Engineering and construction costs continued to rise in August, IHS Markit and the Procurement Executives Group reported on Wednesday. The report cites indexes with a scale of 0 to 100; values above 50 indicate increased current or expected costs. “The subcontractor labor index recorded 72.8, a 6.1 index point increase from the previous month, indicating a consensus for a quickening pace of labor costs increasing among respondents. In August, all categories within the materials and equipment index increased individually for the eighth straight month as well, though index-levels have fallen further from peak levels experienced earlier in the year for most categories….The six-month headline expectations for future construction costs index measured 54.5 in August, as respondents expect prices to continue increasing into the beginning of 2022. Yet, many of the sub-indices are showing measures much lower than 50.0….These sub-index totals are indicating that survey respondents are beginning to expect less input cost inflation than observed earlier in 2021. The fabricated structural steel sub-index fell from 50.0 in July 2021 to 34.6 this month. Carbon steel [and carbon] alloy steel prices are expected to decline over the next six months…Most survey respondents did not report any shortages for materials and equipment currently, though some respondents are reporting shortages for specific technical labor in the concrete and wire and cable industries. Respondents still note extremely high freight rates, delays for orders, and limited container availability.”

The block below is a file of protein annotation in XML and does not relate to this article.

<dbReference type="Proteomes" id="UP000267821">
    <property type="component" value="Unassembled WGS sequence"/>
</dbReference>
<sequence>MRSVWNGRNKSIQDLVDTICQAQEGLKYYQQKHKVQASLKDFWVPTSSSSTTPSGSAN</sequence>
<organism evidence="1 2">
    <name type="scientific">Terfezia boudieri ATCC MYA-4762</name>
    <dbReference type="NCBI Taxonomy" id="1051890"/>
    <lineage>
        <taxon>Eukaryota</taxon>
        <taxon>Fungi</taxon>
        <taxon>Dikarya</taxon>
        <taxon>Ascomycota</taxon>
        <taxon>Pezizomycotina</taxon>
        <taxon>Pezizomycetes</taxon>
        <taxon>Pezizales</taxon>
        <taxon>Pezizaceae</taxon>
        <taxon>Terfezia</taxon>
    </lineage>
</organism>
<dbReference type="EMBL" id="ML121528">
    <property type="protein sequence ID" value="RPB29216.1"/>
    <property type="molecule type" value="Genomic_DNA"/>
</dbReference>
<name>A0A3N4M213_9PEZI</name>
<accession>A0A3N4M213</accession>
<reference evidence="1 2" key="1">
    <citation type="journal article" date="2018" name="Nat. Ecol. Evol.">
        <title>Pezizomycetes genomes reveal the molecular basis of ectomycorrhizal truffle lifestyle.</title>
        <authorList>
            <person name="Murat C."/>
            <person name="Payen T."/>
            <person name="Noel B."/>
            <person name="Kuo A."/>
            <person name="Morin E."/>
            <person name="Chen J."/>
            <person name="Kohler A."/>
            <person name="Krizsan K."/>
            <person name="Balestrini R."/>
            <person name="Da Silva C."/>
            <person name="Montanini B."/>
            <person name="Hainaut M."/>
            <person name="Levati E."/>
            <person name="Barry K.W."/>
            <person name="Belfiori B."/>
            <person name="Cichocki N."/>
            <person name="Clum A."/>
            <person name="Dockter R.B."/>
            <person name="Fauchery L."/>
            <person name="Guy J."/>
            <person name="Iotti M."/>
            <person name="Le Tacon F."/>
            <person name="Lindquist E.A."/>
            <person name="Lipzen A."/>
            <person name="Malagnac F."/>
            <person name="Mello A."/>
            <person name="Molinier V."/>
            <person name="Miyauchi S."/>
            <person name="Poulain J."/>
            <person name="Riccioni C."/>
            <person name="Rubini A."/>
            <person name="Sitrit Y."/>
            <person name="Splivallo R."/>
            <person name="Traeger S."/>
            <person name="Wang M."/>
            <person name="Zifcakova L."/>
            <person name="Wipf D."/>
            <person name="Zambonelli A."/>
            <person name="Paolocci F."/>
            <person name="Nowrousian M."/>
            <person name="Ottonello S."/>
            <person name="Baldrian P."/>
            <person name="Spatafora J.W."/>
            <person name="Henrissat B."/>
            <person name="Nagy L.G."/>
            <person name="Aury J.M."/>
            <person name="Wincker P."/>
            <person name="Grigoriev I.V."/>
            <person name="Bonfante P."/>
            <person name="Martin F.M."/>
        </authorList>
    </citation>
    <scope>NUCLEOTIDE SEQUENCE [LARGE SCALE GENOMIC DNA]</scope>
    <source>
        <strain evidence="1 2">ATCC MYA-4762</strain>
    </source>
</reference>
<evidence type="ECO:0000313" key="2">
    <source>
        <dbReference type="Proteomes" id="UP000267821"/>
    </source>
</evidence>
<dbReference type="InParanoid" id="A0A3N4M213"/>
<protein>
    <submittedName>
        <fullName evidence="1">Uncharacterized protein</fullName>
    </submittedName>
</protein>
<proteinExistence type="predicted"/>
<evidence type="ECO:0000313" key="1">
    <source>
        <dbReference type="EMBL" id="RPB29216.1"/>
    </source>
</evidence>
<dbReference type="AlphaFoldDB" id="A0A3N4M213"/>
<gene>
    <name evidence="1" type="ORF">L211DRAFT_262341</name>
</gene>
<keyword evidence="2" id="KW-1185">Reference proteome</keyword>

Parts shortages are adding to backlogs of more products. Door-lock manufacturer Allegion PLC’s “order backlog has doubled to three to four months of production as it waits for semiconductor chips and other electronic components to arrive for commercial lock systems,” the Journal reported today. “CNH Industrial NV, which makes New Holland farm machinery and Case construction equipment, has several thousand partially assembled earth-moving machines, tractors, and crop harvesters waiting for parts at plants.”
“U.S. battery power capacity grew by 35% in 2020 and has tripled in the last five years,” the Energy Information Administration reported on August 20 in its “Today in Energy” blog. “The trend is expected to continue; utilities have reported plans to install over 10,000 MW [megawatts] of additional large-scale battery power capacity in the United States from 2021 to 2023—10 times the capacity in 2019….Five states account for more than 70% of U.S. battery storage power capacity as of December 2020. California has the largest share at 31% (506 MW) of the U.S. total. Texas, Illinois, Massachusetts, and Hawaii each have more than 50 MW of power capacity.”